Danny Boyle: One act short of a masterpiece

A closer look at my two favourite Danny Boyle films – and how they could have been even better.

As one of Britain’s most prominent directors in recent years, Danny Boyle has been responsible for numerous hits. From the drug-addled mania of ‘Trainspotting’ to the Oscar-conquering vibrance of ‘Slumdog Millionaire’, Boyle has shown his range and ambition in direction, time and time again. My two favourite films of his are ‘28 Days Later’ (2002) and ‘Sunshine’ (2007). I’ll probably have to discuss some finer plot points here so if you haven’t seen either film – go and watch them first!

Copyright Fox Searchlight Pictures

‘28 Days Later’ stars Cillian Murphy as a man who wakes up four weeks after an infectious virus has already swept through and devastated vast swathes of Britain. ‘Sunshine’, set in 2057, shows a team of astronauts with a mission to reignite a dying sun, using a nuclear fission bomb.

Copyright Fox Searchlight Pictures

What these both share are masterful first and second acts but disappointing third acts. A three act structure can be most simply broken down into exposition, the heightening of action/developing of character arcs and the resolution of action/characters. So in the case of ‘28 Days Later’, the first act concerns Cillian Murphy’s ‘Jim’ discovering the outbreak of infection, four weeks after it’s taken place, the second act shows a burgeoning family dynamic between Jim and three other survivors, while the third act involves the survivors witness the effect that a societal breakdown has had on others. In ‘Sunshine’, we are introduced to the characters and their mission – to reignite the dying sun with a nuclear bomb. This is followed by a series of events which puts the whole mission in jeopardy, culminating in a third act which sees the surviving crew members hunted down by the twisted captain of a previous mission with the same objective as theirs.

In both cases, the movies climaxes suffer from shifts which are very jarring in nature, be it tonal or plot shifts. Fundamentally, whether intentional or not, Boyle strips back what makes each film so effective and enjoyable up to that point. 

Image result for 28 days later
Copyright Fox Searchlight Pictures

In the case of ‘28 Days Later’, we see Naomie Harris concede her pessimistic ideology that in a zombie apocalypse, people only exist to slow you down – posing barriers to your own survival. She accepts that sometimes, what pleasures in life can still be enjoyed are more important than simply living a fraught existence. Consequently, we’re treated to an endearing, albeit bizzarre, makeshift family, a family which is torn apart as quickly as it comes to exist, a family which is then subjected to the darkest depths of human depravity. Meanwhile, ‘Sunshine’ quickly transitions from a hauntingly beautiful study of the human mind, using the ever-present sun as a backdrop for this examination, into a somewhat generic monster/slasher horror movie, complete with a pretty predictable outcome.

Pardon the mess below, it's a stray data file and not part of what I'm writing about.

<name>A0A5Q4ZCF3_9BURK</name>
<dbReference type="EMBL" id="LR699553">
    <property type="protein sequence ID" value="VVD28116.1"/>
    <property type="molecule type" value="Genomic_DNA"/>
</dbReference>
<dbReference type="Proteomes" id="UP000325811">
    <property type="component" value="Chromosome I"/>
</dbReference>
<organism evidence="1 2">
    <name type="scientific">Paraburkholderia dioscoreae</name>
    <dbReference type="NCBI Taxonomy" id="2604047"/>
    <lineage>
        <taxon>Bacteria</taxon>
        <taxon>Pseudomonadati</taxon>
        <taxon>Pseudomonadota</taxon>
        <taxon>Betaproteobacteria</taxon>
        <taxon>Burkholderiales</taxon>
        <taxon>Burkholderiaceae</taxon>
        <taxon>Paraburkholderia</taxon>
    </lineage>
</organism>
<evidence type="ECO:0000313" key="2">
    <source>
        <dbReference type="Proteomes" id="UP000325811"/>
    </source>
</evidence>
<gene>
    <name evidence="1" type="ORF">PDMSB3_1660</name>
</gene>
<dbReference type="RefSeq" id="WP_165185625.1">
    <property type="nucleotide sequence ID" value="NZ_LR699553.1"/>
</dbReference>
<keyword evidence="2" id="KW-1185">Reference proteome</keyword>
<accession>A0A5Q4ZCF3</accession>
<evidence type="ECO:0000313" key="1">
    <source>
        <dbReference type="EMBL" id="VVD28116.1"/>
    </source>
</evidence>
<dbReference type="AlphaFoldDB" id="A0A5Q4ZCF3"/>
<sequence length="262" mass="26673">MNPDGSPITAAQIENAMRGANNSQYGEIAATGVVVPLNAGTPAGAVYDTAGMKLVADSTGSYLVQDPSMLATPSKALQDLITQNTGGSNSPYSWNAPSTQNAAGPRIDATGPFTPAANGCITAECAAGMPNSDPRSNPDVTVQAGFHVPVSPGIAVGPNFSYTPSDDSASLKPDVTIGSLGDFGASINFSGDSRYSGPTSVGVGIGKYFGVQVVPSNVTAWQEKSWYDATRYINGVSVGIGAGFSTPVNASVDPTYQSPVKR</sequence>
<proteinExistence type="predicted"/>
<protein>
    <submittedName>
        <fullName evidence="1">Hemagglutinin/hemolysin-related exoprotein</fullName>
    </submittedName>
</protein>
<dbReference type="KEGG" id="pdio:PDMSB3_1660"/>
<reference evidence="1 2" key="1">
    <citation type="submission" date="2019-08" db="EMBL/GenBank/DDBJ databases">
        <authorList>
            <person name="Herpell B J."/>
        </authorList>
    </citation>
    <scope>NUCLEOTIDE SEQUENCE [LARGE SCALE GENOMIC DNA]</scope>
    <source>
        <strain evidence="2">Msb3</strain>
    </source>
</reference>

In both cases, this ruthless directorial style of pulling the rug from beneath the audience’s previously comfortable viewing is one that doesn’t sit right with me and in both cases, lessens what would otherwise be two close to perfect movies. And I wouldn’t say this is just a case of me being a sucker for a happy ending. If done right, a more bittersweet or even morose ending can be fantastic. This just isn’t the case here as though both films end on generally positive notes, neither wholly possess what made them so good during their first two acts. Regardless, these are still two bloody good films – particularly ‘Sunshine’ which before the final 30 or so minutes, was edging towards perfection, making the final 30 minutes all the more frustrating. 

28 Days Later: 8/10
Sunshine: 9/10



  1. I respected both films for being slow burners – there’s nothing wrong with slow pacing if it’s for the benefit of plot and character arcs. The finales of both these films feel comparatively rushed compared to the beginning and middle parts. So I’d just aim for continuity really, building on what made both so good to begin with as opposed to completely shifting gears,


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